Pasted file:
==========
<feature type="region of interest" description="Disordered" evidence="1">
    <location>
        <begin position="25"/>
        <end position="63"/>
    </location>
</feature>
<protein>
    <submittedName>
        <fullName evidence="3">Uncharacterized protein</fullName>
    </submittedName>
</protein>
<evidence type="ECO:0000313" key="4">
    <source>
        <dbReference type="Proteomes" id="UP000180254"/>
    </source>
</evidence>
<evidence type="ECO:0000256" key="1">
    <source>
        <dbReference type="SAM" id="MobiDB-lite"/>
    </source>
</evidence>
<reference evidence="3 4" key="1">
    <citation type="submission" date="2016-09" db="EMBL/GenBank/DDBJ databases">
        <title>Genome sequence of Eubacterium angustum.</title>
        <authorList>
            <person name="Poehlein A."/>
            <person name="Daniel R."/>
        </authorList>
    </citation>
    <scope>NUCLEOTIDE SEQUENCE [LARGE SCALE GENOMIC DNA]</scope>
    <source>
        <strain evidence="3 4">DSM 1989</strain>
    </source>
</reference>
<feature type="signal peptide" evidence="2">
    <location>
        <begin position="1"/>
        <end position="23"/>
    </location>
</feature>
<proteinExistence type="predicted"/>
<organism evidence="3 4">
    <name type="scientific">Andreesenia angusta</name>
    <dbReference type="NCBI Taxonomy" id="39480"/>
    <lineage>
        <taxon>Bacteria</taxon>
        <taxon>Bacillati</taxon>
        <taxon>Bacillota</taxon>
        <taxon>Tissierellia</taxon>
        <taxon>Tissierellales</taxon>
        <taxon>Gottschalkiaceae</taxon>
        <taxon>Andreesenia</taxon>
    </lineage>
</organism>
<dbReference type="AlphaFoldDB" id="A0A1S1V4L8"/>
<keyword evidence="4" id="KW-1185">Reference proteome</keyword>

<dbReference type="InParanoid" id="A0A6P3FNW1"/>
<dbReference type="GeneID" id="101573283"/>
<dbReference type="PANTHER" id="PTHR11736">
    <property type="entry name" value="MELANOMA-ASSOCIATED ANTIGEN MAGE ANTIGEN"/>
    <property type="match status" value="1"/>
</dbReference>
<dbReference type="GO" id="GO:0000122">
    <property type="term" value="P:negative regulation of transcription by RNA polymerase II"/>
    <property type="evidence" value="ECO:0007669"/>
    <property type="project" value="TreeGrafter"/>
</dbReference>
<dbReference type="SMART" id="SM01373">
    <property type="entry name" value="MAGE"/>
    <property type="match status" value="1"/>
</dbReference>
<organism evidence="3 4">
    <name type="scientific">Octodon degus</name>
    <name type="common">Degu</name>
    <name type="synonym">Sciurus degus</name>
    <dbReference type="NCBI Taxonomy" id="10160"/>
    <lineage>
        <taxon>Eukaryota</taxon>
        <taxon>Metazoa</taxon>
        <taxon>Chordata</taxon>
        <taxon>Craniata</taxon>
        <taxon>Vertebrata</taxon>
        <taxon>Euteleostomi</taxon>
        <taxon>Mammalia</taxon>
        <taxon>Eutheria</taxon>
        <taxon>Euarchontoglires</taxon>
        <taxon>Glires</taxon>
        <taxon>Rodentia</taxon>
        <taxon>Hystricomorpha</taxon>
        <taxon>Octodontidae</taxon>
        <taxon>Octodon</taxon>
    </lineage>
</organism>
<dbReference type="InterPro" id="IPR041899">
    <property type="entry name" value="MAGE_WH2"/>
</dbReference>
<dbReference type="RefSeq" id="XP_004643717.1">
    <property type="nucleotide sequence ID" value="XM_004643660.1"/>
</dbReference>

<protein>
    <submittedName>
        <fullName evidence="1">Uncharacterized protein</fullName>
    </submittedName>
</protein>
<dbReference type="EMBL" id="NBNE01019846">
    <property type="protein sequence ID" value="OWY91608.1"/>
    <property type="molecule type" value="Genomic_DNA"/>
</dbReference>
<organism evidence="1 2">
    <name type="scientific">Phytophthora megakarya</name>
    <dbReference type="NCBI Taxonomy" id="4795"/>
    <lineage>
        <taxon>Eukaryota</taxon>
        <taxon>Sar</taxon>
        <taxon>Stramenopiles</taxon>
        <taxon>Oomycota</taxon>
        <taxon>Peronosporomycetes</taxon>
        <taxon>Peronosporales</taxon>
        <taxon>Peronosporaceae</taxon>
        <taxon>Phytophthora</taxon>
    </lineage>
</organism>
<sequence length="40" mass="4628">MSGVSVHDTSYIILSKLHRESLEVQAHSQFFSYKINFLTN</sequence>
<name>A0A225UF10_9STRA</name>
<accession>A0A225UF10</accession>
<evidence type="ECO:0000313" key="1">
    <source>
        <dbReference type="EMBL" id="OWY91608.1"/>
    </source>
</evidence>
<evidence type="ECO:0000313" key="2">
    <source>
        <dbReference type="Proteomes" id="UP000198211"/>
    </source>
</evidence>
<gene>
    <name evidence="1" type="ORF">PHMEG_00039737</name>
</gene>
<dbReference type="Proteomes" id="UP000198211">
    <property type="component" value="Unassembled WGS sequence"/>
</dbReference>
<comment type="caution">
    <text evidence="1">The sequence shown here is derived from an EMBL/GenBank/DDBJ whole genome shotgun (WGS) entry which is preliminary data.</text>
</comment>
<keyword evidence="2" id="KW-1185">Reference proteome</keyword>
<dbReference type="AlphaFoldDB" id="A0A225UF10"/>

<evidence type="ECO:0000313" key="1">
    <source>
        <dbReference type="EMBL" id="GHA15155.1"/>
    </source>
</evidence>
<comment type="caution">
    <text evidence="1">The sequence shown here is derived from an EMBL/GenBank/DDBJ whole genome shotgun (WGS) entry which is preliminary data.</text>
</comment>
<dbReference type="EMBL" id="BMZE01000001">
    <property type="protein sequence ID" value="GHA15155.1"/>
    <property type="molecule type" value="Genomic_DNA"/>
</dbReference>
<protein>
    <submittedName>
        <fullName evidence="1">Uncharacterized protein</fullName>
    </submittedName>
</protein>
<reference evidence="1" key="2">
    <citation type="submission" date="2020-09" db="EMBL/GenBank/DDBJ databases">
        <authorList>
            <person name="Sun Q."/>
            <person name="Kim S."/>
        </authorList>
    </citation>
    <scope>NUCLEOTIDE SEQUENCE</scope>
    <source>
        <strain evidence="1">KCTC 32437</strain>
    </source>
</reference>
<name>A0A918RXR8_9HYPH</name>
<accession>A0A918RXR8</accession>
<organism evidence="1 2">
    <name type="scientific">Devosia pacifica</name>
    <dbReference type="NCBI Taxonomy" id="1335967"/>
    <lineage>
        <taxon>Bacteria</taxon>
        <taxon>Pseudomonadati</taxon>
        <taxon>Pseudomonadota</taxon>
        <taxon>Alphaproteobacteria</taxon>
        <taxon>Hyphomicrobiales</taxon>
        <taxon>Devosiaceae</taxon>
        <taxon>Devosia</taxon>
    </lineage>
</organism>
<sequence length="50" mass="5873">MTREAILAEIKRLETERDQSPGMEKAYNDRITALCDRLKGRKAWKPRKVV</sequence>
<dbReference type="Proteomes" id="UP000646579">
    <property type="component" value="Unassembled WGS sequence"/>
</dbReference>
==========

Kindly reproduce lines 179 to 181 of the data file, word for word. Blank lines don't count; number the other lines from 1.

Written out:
    <name type="scientific">Devosia pacifica</name>
    <dbReference type="NCBI Taxonomy" id="1335967"/>
    <lineage>